The deal also includes 86 miles of transmission line and about 14,500 acres of land in addition to four generating stations and dams.
“We believe this acquisition provides a unique opportunity to capture rising electricity prices, and our operating platform and expertise is well-suited to maximize the value of this portfolio over the long term,” Legault says.
The deal is expected to be completed by the end of this year.
Trio leaves Duke Energy in merger fallout
The recent merger of Progress Energy and Duke Energy Corp. has resulted in several executives leaving Duke.
The Charlotte-based utility says John McArthur, executive vice president of regulated utilities; Mark Mulhern, executive vice president and chief administrative officer; and Paula Sims, chief integration and innovation officer, have resigned.
The resignations also come in the aftermath of the appointment of Jim Rogers as the new company’s chief executive officer instead of Bill Johnson, former CEO of Progress Energy. Earlier reports said that Johnson had been selected as CEO, although the company says he resigned in July “by mutual agreement.”
Duke Energy has more than 5,450 MW of total hydroelectric capacity that is produced by 17 facilities.
Washington issues water quality certificate for 9-MW Enloe
The Washington Department of Ecology has issued final Clean Water Act Section 401 water quality certification for the proposed 9-MW Enloe project in eastern Washington.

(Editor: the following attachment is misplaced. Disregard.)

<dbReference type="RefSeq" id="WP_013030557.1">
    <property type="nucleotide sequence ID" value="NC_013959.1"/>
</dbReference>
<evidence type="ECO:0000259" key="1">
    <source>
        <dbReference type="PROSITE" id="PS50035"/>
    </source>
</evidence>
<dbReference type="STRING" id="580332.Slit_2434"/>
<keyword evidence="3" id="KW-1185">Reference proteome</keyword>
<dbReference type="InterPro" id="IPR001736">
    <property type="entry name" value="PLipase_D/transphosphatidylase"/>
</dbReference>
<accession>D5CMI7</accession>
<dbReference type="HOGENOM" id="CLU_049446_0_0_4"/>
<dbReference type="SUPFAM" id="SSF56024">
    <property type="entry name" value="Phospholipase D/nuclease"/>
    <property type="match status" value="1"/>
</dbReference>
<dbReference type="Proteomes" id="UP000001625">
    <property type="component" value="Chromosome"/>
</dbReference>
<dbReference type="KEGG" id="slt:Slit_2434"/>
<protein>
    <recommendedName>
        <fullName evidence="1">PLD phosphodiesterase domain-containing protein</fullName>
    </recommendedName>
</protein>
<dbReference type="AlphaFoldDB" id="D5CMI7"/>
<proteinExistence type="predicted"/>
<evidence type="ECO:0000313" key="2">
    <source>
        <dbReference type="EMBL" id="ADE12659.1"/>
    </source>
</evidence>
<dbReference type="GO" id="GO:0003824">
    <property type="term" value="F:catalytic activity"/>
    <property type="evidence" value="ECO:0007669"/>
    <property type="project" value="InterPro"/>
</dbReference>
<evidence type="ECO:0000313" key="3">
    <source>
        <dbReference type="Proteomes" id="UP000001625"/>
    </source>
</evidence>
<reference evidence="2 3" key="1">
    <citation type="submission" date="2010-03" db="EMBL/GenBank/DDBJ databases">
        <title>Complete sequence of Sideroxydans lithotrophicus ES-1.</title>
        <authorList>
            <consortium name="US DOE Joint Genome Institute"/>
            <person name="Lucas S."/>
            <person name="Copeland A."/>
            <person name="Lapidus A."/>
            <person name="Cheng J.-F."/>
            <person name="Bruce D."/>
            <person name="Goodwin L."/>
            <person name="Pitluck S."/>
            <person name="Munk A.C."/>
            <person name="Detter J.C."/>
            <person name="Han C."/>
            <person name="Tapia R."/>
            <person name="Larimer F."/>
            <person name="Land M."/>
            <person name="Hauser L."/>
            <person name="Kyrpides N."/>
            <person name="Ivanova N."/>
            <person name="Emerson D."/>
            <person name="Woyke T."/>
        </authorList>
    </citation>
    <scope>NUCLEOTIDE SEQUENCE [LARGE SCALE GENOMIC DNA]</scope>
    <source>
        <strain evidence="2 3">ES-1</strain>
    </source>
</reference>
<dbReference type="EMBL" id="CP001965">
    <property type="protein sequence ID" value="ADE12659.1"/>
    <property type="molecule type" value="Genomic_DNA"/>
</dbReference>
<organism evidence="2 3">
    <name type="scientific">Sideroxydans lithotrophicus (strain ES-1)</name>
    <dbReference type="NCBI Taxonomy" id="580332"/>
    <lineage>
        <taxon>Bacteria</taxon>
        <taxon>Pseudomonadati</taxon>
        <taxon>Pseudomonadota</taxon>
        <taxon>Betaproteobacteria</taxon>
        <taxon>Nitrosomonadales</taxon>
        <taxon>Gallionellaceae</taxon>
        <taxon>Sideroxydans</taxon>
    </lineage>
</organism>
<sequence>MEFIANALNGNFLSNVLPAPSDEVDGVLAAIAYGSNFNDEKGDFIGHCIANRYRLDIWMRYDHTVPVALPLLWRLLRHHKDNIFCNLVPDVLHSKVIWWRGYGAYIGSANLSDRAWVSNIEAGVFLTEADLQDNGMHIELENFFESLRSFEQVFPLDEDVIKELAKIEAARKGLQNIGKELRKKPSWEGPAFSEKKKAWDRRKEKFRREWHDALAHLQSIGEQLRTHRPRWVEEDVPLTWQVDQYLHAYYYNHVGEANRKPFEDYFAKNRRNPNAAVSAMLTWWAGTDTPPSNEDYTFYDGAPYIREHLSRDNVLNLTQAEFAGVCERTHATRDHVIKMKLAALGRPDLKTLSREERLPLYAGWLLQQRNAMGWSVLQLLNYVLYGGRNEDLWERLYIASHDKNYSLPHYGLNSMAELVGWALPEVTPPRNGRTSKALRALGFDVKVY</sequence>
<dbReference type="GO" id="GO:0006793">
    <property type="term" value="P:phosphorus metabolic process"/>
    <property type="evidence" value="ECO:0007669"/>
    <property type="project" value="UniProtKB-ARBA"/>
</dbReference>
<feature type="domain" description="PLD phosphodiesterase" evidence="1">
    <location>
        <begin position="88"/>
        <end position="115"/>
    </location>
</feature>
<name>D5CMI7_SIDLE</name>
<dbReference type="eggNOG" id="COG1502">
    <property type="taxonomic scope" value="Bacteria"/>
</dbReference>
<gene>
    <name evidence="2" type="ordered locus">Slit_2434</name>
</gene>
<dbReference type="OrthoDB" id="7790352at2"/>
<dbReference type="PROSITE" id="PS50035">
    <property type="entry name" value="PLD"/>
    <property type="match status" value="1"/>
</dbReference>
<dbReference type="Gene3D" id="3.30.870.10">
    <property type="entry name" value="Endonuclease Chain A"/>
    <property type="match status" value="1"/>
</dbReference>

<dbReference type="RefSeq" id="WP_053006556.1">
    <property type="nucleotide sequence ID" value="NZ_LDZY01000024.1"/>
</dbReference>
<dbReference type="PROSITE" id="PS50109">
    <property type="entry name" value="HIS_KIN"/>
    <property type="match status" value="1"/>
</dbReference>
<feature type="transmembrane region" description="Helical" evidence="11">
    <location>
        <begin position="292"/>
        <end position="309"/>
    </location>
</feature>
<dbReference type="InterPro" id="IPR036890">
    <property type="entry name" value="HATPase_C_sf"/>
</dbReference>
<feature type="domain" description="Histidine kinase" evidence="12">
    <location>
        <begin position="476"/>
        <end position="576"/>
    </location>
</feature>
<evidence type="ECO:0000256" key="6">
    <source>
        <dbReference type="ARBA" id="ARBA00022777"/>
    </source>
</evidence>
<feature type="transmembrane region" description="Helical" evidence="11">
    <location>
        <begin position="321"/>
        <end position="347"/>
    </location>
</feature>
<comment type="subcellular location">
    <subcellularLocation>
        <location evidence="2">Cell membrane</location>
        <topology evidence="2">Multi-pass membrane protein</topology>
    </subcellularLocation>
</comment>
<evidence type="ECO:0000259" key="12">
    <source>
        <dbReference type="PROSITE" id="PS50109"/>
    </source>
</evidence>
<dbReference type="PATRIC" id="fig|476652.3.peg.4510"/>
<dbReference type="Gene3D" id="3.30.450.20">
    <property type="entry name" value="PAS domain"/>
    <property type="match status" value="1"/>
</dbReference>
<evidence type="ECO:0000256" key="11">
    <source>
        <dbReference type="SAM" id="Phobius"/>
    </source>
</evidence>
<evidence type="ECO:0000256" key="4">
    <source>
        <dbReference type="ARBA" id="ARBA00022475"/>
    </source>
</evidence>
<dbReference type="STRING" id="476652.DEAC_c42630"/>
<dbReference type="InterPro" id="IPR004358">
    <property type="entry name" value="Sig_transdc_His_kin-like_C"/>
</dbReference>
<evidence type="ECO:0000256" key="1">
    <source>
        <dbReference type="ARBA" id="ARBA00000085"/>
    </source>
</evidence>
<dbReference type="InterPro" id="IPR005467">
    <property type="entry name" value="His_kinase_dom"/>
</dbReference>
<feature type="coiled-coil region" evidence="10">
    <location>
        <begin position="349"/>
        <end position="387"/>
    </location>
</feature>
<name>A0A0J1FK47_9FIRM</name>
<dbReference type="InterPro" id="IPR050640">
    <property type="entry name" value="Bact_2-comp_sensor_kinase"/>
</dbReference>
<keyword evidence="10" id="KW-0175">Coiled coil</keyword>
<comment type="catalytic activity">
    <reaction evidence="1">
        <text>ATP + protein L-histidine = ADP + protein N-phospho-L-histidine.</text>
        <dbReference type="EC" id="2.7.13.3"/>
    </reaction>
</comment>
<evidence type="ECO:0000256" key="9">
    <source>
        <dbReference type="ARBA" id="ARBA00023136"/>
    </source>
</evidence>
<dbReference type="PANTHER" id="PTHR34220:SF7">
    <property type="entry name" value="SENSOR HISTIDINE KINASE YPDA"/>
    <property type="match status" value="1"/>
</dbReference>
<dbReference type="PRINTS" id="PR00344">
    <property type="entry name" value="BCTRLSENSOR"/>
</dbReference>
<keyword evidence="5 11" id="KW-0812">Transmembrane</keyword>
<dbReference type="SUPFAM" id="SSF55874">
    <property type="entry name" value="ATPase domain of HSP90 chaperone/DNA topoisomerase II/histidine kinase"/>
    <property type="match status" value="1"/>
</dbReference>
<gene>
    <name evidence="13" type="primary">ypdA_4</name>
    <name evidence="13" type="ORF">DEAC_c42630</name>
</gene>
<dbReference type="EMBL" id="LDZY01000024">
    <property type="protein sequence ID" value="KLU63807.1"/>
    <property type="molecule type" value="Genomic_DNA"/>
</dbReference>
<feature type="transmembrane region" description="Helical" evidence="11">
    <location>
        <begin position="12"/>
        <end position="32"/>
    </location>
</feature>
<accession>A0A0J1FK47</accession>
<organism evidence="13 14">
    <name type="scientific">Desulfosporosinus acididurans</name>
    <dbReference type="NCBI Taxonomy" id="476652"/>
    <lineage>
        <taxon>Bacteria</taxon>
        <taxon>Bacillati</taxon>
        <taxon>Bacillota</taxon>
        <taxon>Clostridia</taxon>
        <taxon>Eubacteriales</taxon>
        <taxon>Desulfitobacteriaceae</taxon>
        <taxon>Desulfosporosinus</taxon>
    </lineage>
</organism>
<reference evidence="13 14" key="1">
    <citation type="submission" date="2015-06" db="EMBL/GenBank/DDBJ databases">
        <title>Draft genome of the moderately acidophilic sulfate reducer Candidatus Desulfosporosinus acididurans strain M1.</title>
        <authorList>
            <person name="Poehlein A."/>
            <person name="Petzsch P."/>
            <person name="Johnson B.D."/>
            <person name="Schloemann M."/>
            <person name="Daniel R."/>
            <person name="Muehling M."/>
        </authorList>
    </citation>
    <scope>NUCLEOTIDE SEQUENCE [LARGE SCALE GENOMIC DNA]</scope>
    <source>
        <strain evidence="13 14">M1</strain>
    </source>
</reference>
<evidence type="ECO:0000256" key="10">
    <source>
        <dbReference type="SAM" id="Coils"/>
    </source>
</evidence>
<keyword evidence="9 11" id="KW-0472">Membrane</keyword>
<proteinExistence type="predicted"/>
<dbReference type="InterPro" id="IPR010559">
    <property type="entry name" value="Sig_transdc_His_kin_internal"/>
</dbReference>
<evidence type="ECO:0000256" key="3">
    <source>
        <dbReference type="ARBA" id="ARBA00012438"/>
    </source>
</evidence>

Clean Water Act certification by the state is a major prerequisite to licensing of a hydroelectric project by the Federal Energy Regulatory Commission. Okanogan County Public Utility District seeks to license a new project at the existing Enloe Dam on the Similkameen River.
“Section 401 of the Clean Water Act requires non-federal projects to obtain a certification that the project will comply with the state’s water quality standards for aquatic life, including temperature and dissolved oxygen,” the Washington DOE said. “The certification incorporates 10 separate management plans that the PUD must follow to address fish needs, water quality, construction requirements, aquatic invasive species, revegetation, and wetlands protection.”
FERC staff issued a final environmental assessment in August 2011 recommending the Enloe project be licensed.
Enloe Dam originally generated electricity from 1923 to 1958, when it was decommissioned because a transmission line brought less expensive hydropower to Okanogan County. Okanogan PUD obtained a hydropower license for the project in 1983 that was rescinded at the PUD’s request in 1986 due to concerns about project costs and disagreements about upstream fish passage.